I picked up a copy of Scoundrel over the weekend, and am pretty impressed with it. 138 pages, including front and back cover. No bookmarks in the pdf, which is a definite strike against it, but made up for with content. A quick skim of the table of contents shows 30 pages of new careers, 6 pages on criminal organizations, 14 on piracy, 18 on heists, 7 on smuggling, 3 on fences and illegal goods, 7 of new equipment, 24 of new ships, 3 on belt mining, 10 of "odd jobs" (patrons), 2 on scavenging, 4 on gambling, and 4 on 'lost worlds' as origins of barbarian characters. Thus, while the book claims to be for both rogues and drifters, the rogues definitely get the lion's share of content. Here's the play-by-play:
Careers: In general, the part of these Mongoose supplements that I'm least happy with is the new careers. I kind of feel that they're largely unnecessary. Expanded events and mishaps for the Core careers, like they did in Mercenary for Army and Marines, are wonderful, but some of the distinctions between new career specialties are splitting hairs, if that. Blockade Runner vs. Smuggler Crew and Hitchhiker vs. Vagabond are the worst offenders, with Corsair vs. Jumpcusser being a third, weak example. That said, the expanded events tables could be really useful for the corebook Rogue, having a Hacker specialty is nice if you want to play "the computer guy" (similar for Assassin, possibly), and the Pirate Vessel benefit is just awesome; 2 ship shares towards any ship, and you can outfit it with up to 3Mcr of weaponry on purchase. This sounds like a wonderful replacement for the Scout ship, per my complaints here. Also, the Incarceration table and rules for going to jail in past terms are fairly entertaining. Not a fan of the new Security skill; it's interesting, but it feels like feat-based design from d20, more than standard Traveller. I think if it sees play (ie, somebody rolls up one of these careers and gets it), it'll be useful for task chaining with other skills for security-related tasks, rather than used as a stand-alone skill. Likewise, Forgery seems awfully specific for a skill; this feels like it should just be chained Deception and Languages + Edu (for the record, I also feel that Recruiting from Mercenary is just a use of Leadership, and Interrogation should probably be Deception + Str, Soc, or Int. Combat Engineering and Instruction are kind of their own things, but also things that people will hopefully never roll up). Also, one further minor nitpick was that the careers were listed out of alphabetical order, with Barbarian coming last, Intruder first, and things all jumbled in the middle. It's really somewhat bizarre. So, a rough start - I'm glad I skipped these during my initial readthrough.
Organizations: Rules for membership of criminal organizations, as well as a few samples ranging from standard mafia-type organizations to crazy cults. I really could've used the Ine Givar entry in my last game, when the PCs were contacted by / contracted with a rebel group to divert a firearms shipment... The Trust mechanics make decent sense, but this section is mostly fluff. Fortunately, it's fairly good, useful-looking fluff.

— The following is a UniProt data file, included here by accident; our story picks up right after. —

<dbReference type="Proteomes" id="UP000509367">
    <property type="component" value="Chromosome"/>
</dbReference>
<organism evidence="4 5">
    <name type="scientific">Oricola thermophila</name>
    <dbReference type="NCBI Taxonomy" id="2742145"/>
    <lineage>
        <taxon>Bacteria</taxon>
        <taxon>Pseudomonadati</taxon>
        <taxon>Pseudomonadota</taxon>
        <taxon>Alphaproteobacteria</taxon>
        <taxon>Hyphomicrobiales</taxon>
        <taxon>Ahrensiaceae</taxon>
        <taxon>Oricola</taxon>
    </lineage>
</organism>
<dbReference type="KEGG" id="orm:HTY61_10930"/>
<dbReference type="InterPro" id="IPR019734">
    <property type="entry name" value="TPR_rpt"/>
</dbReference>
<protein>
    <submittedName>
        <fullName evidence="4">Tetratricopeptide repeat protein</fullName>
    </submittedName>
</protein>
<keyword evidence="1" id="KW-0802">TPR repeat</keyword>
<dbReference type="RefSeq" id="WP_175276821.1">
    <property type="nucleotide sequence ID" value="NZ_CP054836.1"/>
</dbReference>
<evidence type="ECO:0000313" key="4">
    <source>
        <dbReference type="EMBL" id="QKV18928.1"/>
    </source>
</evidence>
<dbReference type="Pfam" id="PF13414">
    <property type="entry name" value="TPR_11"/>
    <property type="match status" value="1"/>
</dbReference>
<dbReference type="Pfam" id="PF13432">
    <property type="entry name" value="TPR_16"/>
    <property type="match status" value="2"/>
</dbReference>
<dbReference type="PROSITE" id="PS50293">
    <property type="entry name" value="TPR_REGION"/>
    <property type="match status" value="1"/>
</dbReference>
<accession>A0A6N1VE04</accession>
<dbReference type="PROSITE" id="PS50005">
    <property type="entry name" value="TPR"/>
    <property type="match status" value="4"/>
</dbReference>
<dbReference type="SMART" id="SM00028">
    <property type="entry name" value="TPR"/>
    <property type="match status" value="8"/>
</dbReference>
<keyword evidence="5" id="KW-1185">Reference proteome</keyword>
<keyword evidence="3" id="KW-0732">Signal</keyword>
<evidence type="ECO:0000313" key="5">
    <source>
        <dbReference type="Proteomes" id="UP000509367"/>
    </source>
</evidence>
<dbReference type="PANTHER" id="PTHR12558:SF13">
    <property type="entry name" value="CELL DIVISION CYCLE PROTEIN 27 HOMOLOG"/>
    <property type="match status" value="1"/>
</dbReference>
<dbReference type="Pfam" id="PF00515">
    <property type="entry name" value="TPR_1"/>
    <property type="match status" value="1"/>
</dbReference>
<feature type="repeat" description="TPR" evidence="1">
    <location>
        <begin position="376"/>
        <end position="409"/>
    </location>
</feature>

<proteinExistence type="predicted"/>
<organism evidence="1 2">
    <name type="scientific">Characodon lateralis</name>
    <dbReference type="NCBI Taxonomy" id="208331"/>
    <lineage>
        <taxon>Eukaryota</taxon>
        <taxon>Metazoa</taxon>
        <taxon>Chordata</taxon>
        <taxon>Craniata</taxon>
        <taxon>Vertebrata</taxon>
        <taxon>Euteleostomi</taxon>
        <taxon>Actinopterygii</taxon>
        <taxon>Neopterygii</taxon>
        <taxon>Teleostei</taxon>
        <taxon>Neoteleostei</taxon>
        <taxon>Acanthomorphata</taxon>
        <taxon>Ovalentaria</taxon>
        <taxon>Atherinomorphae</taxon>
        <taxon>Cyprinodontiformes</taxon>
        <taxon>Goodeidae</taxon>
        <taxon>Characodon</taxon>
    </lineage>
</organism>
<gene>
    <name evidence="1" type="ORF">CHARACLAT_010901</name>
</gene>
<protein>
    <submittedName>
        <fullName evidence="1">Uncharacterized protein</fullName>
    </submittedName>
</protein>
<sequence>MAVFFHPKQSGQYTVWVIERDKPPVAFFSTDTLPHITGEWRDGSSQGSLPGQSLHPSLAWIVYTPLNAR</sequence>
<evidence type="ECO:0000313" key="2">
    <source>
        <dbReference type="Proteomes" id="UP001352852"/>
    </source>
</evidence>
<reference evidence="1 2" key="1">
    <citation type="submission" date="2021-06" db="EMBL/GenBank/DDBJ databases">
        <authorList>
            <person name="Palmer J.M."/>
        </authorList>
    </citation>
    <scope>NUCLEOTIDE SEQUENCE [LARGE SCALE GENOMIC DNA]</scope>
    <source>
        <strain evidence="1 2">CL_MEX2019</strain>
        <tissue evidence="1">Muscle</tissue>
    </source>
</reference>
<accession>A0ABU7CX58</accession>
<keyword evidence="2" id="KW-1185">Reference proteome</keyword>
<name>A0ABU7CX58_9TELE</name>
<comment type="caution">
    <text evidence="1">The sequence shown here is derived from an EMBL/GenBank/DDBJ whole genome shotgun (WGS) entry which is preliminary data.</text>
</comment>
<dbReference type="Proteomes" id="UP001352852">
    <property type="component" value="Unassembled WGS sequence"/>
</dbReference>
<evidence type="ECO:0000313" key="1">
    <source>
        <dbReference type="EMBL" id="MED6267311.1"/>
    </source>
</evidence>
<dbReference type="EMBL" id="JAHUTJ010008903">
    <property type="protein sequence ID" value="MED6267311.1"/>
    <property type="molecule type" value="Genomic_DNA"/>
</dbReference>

Piracy: We start to get into the real meat of the book here. Flavors of pirates, rules for finding targets, intercepting targets, called shots in space, looting times, response times from local naval forces, the works. It's good crunchy stuff, and looks pretty usable; very much a "Damn, wish I'd had this last campaign when they were trying to hijack that ship..." chapter. There's a little weirdness in terms of initial encounter distance, but I imagine that could be resolved with a little more thought. Also some sample pirates with bounties and a couple of sample freighters with cargo for when your PCs decide to loot some hapless sod and you don't feel like rolling.
Heists: This is the longest text chapter in the book, and I'm sad to say that I haven't been able to give it a thorough enough read to do it full justice. Opens with a list of actions relevant to scoping out targets and planning heists, then splits into two sets of rules - the first is an abstract system for running heists in low detail, while the other is a full system for when you feel like running at a dungeon crawl level of detail. The abstract rules fit on a single page and look solid, and cover casing, planning, execution, and conclusion of the heist. It vaguely resembles D&D4's skill challenge system, in that you want to avoid accumulating failures on relevant skills, but it's also very flexible about what skills you can use. The full rules go into a variety of security measures ranging from walls to NAS sweeps to guard dogs and sentries (complete with sample equipment loadouts) and laser tripwires, as well as rules for 'alert level' which is increased by doing unsubtle things. It's pretty much the whole shebang, and includes some good advice for refs looking to run heists (namely "Keep the time pressure on the PCs" and "There's always a complication". Good advice in general, really). This is followed by computer hacking rules which look pretty usable, and are also reasonably close to what I'd expect real hackers to be able to pull off, both in terms of time and difficulty. Well done there; most hacking systems tend to be terribly unrealistic in regards to one or more of those. Here it's all about elevating your clearance / user privilege level, which... is kinda how it works, really. Also provides a sample target / dungeon for a heist, which looks workable (but pretty damn secure... eesh). This chapter gets another "Wish I'd had this last campaign for when they broke into that corporate building..." rating.